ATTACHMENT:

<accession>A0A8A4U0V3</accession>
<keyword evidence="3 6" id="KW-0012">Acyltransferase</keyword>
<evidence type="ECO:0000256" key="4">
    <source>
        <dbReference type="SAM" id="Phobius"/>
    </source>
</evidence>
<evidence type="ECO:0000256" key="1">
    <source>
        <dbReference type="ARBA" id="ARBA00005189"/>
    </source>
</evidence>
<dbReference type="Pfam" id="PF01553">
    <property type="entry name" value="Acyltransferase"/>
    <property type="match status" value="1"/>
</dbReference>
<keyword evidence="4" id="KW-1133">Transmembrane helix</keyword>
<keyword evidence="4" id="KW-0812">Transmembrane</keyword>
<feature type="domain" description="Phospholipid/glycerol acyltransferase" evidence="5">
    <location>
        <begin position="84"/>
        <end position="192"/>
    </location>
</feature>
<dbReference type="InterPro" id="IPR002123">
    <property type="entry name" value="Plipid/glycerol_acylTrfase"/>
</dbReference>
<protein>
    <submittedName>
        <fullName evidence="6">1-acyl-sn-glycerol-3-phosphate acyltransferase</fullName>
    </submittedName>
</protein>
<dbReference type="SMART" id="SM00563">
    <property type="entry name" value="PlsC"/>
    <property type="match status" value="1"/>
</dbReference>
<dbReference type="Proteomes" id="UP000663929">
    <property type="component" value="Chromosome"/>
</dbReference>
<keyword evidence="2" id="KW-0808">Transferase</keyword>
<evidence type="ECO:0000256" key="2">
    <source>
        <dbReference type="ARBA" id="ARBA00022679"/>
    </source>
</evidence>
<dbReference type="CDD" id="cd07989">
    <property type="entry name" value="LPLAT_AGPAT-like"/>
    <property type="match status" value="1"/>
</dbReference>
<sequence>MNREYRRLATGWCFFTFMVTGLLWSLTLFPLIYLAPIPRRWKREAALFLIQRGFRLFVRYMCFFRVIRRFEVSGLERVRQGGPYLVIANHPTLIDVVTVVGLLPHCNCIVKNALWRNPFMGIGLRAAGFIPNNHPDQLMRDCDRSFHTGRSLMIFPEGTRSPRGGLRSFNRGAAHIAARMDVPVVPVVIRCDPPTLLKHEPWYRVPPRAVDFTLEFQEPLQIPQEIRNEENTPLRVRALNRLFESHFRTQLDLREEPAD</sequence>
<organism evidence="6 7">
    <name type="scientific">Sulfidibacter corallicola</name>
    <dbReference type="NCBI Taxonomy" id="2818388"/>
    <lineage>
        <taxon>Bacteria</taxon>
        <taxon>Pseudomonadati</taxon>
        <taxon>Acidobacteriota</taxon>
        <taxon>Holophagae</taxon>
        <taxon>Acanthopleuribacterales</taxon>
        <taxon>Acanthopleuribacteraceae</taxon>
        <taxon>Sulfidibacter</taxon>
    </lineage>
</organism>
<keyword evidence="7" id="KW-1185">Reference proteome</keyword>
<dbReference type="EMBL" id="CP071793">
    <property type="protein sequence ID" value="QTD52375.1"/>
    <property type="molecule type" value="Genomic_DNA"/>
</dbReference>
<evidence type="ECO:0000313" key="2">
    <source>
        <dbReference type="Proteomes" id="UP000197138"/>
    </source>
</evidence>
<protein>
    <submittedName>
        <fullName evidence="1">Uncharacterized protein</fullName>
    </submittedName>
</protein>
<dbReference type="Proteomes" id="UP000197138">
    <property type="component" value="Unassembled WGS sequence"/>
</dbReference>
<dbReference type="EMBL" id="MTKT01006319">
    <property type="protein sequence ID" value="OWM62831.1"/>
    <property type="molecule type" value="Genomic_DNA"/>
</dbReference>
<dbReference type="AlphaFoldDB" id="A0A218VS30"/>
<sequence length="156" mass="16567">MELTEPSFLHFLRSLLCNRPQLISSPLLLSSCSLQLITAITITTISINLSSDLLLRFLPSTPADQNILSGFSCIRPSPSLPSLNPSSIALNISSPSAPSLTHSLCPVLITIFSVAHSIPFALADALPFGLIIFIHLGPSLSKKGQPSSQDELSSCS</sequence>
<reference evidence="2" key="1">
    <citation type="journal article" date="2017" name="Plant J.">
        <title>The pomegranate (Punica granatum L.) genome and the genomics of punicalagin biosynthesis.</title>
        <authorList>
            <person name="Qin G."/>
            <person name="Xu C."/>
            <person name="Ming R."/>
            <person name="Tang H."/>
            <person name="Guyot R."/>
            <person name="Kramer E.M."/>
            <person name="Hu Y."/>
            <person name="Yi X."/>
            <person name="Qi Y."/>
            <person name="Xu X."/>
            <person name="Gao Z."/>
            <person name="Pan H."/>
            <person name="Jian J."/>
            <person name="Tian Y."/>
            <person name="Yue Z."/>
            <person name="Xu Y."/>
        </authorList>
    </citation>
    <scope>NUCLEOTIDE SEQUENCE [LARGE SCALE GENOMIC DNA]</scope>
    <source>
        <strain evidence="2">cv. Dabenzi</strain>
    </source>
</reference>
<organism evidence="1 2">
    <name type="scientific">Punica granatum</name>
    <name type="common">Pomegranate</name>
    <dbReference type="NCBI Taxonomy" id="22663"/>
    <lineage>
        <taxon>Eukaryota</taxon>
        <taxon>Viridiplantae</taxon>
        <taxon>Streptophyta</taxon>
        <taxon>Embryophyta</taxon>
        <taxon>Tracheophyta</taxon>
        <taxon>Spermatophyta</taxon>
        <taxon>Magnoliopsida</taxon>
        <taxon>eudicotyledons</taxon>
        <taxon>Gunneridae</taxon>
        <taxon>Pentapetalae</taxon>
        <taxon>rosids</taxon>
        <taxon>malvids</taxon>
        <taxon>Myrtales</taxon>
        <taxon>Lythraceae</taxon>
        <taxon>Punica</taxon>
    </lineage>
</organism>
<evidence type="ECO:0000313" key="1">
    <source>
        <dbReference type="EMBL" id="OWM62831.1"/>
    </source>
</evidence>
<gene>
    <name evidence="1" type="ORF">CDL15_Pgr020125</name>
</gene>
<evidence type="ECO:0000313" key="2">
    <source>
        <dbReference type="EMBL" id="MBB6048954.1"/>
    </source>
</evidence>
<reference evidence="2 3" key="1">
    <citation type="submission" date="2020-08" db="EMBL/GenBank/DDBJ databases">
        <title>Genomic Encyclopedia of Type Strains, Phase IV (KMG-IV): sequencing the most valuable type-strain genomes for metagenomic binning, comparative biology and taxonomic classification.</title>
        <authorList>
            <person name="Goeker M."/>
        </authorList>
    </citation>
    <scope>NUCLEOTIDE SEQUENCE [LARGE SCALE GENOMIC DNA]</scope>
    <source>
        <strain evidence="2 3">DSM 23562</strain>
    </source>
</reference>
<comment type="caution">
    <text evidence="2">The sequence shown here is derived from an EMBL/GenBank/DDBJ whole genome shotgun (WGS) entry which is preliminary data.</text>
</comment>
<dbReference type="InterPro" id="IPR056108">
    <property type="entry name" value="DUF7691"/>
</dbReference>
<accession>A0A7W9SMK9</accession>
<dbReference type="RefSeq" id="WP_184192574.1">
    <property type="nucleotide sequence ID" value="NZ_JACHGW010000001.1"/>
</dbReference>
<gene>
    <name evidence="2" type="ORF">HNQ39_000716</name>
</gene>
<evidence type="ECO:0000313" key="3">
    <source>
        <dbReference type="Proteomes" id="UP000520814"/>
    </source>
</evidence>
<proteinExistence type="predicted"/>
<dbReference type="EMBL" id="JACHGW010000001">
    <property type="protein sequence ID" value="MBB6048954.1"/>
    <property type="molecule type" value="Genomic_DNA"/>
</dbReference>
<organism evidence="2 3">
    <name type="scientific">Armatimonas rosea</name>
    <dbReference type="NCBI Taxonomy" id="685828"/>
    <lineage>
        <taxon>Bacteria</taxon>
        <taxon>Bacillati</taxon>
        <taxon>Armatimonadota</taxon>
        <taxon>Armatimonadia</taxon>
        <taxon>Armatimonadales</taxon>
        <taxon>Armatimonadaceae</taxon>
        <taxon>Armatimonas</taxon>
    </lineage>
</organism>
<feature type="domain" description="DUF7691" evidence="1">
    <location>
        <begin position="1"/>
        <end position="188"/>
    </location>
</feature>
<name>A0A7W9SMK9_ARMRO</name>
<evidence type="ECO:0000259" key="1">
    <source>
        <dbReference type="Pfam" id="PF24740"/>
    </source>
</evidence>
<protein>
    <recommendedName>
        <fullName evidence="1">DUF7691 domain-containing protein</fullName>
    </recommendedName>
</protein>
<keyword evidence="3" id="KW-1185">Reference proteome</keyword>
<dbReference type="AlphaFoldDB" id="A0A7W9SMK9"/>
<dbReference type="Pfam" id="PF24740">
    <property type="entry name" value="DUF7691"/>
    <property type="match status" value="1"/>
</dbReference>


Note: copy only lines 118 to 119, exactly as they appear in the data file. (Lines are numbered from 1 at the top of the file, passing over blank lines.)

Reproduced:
    <dbReference type="NCBI Taxonomy" id="22663"/>
    <lineage>